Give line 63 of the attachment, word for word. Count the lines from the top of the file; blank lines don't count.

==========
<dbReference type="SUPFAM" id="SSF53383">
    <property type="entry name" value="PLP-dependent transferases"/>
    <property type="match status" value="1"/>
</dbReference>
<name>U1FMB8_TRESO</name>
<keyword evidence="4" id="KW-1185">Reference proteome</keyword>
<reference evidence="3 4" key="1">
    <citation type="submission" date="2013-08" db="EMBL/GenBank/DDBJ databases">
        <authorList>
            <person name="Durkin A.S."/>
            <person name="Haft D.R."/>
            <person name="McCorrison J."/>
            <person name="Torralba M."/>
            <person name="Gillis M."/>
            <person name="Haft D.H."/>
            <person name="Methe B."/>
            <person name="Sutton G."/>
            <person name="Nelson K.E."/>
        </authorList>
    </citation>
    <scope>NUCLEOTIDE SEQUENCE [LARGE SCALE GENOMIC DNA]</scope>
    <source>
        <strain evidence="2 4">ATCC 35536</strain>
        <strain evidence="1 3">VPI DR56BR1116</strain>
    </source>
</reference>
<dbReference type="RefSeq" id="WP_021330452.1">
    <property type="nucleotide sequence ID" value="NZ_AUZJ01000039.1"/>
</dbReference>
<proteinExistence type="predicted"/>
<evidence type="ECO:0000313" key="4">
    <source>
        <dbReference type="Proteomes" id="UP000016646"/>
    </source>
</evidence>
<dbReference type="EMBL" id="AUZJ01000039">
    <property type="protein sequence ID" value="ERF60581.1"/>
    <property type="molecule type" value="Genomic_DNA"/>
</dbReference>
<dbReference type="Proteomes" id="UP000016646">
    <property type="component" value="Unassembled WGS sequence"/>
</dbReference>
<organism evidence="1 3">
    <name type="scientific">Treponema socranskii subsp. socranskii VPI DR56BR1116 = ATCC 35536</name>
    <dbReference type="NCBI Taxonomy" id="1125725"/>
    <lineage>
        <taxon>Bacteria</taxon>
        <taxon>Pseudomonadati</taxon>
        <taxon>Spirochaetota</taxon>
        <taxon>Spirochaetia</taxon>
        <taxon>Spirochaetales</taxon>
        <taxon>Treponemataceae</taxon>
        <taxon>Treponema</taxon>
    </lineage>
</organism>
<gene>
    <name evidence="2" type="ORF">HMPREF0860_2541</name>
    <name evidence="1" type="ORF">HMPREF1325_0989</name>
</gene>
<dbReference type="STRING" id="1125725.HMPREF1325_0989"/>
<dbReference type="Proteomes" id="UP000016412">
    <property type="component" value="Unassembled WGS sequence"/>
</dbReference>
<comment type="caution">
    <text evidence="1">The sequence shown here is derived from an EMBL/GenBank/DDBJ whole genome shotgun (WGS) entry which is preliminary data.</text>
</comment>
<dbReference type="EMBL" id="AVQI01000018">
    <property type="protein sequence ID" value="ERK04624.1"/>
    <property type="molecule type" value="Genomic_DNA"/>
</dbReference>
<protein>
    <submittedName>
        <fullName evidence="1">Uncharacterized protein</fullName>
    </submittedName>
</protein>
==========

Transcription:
</dbReference>